Michel Tournier with his camera, 1977. Getty Images.
After the recent series of deaths of legendary figures, yesterday was the turn of Michel Tournier, one of the most interesting French writers and also a very influential, passionate lover of photography. To get an idea of how influential: he is the co-founder of Les Rencontres d’Arles, the famed photo festival in France.
Although he has published books with photographers’ bios and also with discussions of selected photographs, his most interesting writings are actually the novels and short stories in which photography is a subtle theme, a subject, plot driver and protagonist. I am fascinated with the ways the two arts intertwine.
Take his short story “Veronica’s Shrouds” Continue reading
After several years of hard work, I am preparing my project The Skin of Memory for a solo show at the Fort Worth Community Art Center coming up in early January. It was an honor to be selected by the exhibition committee and debut a body of work that has taken so much to research, experiment and think about.
Hope you can come!
Archive of Abandoned Dreams, Gallery 1855, Davis, CA. February 2015
Well, it was a very eventful three months! Now that the semester is (almost) over and I am back up for air, here is what has been happening the meantime. Continue reading
The Union Gallery at UNT. The building is currently under reconstruction and the gallery will not available until 2016.
Many artists, including photographers, are not aware of the exhibition opportunities in university galleries, yet they are some of the best places to make your work known to a great audience. Not only are university galleries places where you can start a dialogue with the budding artists who are students in these academic institutions, but they are visited by invited curators and others – not to speak of the faculty.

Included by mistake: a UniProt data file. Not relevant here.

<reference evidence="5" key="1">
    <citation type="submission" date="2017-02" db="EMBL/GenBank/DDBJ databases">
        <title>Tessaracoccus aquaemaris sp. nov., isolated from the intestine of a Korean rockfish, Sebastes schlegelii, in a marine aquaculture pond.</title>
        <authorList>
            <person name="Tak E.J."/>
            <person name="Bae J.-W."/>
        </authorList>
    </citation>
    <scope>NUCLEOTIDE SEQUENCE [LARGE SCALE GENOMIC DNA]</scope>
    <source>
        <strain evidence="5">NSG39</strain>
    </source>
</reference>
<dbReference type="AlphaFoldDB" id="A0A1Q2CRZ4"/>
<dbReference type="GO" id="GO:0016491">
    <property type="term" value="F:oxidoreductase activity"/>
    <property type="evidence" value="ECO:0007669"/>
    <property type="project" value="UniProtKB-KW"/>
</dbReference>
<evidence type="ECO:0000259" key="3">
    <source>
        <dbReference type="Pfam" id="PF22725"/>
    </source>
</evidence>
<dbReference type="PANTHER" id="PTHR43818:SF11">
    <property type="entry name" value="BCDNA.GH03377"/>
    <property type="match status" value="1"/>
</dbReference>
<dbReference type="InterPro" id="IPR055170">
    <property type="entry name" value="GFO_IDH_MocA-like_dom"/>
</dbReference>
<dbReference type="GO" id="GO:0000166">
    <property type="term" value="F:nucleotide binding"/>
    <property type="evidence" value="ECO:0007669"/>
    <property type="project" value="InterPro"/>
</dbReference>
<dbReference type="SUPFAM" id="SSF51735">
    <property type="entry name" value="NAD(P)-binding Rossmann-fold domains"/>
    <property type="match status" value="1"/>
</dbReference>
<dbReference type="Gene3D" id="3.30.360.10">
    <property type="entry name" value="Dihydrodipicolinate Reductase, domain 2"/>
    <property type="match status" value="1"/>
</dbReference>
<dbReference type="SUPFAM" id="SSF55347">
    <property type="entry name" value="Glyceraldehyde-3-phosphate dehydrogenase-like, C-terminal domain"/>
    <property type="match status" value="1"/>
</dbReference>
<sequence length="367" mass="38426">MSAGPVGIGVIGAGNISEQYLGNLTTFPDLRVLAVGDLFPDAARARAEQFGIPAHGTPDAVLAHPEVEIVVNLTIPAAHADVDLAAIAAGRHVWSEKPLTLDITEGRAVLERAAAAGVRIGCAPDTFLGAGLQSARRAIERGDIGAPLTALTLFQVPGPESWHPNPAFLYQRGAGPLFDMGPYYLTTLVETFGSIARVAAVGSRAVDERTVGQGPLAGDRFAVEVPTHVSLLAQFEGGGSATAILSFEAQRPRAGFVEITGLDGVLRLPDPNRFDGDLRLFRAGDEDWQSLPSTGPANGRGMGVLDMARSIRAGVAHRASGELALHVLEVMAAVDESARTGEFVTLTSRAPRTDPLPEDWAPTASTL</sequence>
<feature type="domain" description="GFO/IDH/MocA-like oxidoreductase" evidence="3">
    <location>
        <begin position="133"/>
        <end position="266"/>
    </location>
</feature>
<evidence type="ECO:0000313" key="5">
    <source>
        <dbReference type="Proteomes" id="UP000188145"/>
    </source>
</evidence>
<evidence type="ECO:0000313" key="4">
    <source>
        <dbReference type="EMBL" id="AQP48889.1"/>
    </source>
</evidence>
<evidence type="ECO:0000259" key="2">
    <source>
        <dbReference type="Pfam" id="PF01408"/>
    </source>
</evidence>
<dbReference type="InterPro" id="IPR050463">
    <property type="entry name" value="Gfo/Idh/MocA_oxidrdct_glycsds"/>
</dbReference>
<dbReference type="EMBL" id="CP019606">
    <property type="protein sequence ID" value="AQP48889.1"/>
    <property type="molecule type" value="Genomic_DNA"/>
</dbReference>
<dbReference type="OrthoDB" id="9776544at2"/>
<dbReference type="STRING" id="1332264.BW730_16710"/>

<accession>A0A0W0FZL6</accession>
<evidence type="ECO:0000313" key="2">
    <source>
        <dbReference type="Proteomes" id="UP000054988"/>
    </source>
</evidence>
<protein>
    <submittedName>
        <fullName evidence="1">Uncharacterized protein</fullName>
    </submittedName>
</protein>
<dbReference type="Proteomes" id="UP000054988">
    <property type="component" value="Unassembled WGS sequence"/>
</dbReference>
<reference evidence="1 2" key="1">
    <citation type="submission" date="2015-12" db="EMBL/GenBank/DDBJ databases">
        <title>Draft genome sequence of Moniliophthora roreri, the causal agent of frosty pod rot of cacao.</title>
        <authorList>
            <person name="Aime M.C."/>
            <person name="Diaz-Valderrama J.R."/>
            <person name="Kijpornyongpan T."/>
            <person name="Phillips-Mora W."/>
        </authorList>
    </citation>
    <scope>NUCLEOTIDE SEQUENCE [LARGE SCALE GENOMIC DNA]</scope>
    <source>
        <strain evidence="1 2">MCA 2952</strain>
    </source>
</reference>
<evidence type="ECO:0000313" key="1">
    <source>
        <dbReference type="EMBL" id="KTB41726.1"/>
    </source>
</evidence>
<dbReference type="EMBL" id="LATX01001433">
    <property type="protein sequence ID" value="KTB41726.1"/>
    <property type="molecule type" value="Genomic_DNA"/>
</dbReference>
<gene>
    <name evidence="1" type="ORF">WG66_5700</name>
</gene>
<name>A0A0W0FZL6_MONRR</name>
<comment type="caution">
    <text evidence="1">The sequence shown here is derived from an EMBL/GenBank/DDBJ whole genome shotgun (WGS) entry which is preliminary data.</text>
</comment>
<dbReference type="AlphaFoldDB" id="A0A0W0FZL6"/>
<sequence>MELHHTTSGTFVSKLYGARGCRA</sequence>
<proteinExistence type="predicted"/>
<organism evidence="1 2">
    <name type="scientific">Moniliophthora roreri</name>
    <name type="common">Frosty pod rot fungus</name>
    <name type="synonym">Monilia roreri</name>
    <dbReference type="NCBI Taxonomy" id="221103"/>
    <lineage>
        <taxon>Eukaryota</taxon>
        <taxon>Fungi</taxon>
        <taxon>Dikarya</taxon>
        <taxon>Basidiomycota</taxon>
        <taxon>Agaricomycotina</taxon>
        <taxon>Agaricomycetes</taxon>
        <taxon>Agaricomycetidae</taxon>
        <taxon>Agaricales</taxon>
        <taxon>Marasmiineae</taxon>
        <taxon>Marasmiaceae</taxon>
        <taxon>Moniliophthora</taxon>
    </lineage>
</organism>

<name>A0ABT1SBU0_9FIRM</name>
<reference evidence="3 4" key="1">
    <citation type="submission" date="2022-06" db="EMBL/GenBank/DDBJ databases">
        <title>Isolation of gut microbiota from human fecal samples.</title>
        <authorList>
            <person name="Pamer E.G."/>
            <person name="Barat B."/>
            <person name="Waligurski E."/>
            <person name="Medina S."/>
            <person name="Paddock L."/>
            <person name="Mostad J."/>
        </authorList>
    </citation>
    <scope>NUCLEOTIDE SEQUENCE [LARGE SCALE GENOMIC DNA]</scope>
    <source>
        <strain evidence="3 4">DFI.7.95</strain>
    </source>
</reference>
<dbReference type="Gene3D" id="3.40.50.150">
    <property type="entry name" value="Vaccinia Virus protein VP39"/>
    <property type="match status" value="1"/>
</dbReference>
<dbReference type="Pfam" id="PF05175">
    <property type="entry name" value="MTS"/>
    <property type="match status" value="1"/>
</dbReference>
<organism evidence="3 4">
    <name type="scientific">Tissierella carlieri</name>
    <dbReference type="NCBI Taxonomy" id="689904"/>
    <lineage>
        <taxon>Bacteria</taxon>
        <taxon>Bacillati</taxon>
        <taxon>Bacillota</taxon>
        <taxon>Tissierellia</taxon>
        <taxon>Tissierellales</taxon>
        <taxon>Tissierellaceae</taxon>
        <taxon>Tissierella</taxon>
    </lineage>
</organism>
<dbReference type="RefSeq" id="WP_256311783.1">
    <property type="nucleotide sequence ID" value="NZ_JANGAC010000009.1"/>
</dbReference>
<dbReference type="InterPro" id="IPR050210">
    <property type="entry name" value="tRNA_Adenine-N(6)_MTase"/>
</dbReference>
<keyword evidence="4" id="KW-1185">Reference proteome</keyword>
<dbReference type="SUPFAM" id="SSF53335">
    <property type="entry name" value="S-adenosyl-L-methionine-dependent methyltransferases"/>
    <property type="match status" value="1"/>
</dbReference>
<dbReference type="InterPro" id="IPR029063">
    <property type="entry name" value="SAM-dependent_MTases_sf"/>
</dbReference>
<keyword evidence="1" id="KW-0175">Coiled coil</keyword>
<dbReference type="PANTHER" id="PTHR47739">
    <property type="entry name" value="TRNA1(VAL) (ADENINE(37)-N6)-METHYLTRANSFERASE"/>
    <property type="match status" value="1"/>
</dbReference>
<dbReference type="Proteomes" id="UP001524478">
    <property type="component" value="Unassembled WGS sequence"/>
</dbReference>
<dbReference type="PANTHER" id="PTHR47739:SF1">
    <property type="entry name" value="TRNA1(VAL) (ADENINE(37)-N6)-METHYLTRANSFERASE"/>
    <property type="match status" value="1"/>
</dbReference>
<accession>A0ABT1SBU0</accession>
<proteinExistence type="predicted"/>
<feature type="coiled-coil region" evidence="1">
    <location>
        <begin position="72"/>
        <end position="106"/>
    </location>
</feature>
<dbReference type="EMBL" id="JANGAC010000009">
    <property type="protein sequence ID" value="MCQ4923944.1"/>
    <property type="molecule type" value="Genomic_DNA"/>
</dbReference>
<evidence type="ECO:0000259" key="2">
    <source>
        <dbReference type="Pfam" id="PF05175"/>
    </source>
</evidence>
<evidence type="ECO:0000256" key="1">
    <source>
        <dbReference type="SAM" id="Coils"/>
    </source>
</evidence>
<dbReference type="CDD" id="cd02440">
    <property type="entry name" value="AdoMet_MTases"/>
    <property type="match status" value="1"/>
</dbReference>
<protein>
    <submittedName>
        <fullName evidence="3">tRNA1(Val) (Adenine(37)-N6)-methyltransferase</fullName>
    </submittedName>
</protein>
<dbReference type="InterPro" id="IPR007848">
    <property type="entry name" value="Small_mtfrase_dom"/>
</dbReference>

Also, since universities are intellectual communities first and foremost, the dialogue that an art exhibition establishes goes beyond art appreciation and connects with concerns of broader interest; it participates in the intellectual debates on campus. Continue reading
I had the distinct pleasure of teaching a group of awesome students this semester: sensitive, hard working and very much personally invested in photography. They made some great work and also allowed me to post some of their images.
If these images look familiar to you, you are not mistaken: this was their emulation assignment, in which they had to research an iconic photographer, analyze his or her style and produce images inspired by it. So that’s why you may recognize something you’ve seen. Continue reading